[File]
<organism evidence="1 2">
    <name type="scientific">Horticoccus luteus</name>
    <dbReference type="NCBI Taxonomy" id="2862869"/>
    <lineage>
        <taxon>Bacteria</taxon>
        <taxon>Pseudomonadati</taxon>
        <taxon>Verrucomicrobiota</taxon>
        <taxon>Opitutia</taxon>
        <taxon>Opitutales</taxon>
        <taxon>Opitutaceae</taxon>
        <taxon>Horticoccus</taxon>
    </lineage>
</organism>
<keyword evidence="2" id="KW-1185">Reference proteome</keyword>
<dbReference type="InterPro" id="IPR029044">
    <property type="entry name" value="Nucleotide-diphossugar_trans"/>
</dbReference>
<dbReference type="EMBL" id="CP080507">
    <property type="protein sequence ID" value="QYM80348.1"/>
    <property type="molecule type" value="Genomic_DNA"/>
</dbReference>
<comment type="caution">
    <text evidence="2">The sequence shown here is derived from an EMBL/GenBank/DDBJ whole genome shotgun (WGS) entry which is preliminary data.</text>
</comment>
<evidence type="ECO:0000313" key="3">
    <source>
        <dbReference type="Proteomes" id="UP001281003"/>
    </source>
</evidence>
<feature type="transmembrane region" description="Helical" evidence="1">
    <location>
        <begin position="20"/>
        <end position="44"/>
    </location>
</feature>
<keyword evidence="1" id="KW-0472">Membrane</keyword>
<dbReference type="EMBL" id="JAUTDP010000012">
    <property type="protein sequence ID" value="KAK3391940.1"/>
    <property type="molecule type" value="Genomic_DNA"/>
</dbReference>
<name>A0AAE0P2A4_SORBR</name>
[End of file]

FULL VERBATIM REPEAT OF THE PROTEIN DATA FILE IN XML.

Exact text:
<organism evidence="1 2">
    <name type="scientific">Horticoccus luteus</name>
    <dbReference type="NCBI Taxonomy" id="2862869"/>
    <lineage>
        <taxon>Bacteria</taxon>
        <taxon>Pseudomonadati</taxon>
        <taxon>Verrucomicrobiota</taxon>
        <taxon>Opitutia</taxon>
        <taxon>Opitutales</taxon>
        <taxon>Opitutaceae</taxon>
        <taxon>Horticoccus</taxon>
    </lineage>
</organism>
<keyword evidence="2" id="KW-1185">Reference proteome</keyword>
<dbReference type="InterPro" id="IPR029044">
    <property type="entry name" value="Nucleotide-diphossugar_trans"/>
</dbReference>
<dbReference type="EMBL" id="CP080507">
    <property type="protein sequence ID" value="QYM80348.1"/>
    <property type="molecule type" value="Genomic_DNA"/>
</dbReference>
<comment type="caution">
    <text evidence="2">The sequence shown here is derived from an EMBL/GenBank/DDBJ whole genome shotgun (WGS) entry which is preliminary data.</text>
</comment>
<evidence type="ECO:0000313" key="3">
    <source>
        <dbReference type="Proteomes" id="UP001281003"/>
    </source>
</evidence>
<feature type="transmembrane region" description="Helical" evidence="1">
    <location>
        <begin position="20"/>
        <end position="44"/>
    </location>
</feature>
<keyword evidence="1" id="KW-0472">Membrane</keyword>
<dbReference type="EMBL" id="JAUTDP010000012">
    <property type="protein sequence ID" value="KAK3391940.1"/>
    <property type="molecule type" value="Genomic_DNA"/>
</dbReference>
<name>A0AAE0P2A4_SORBR</name>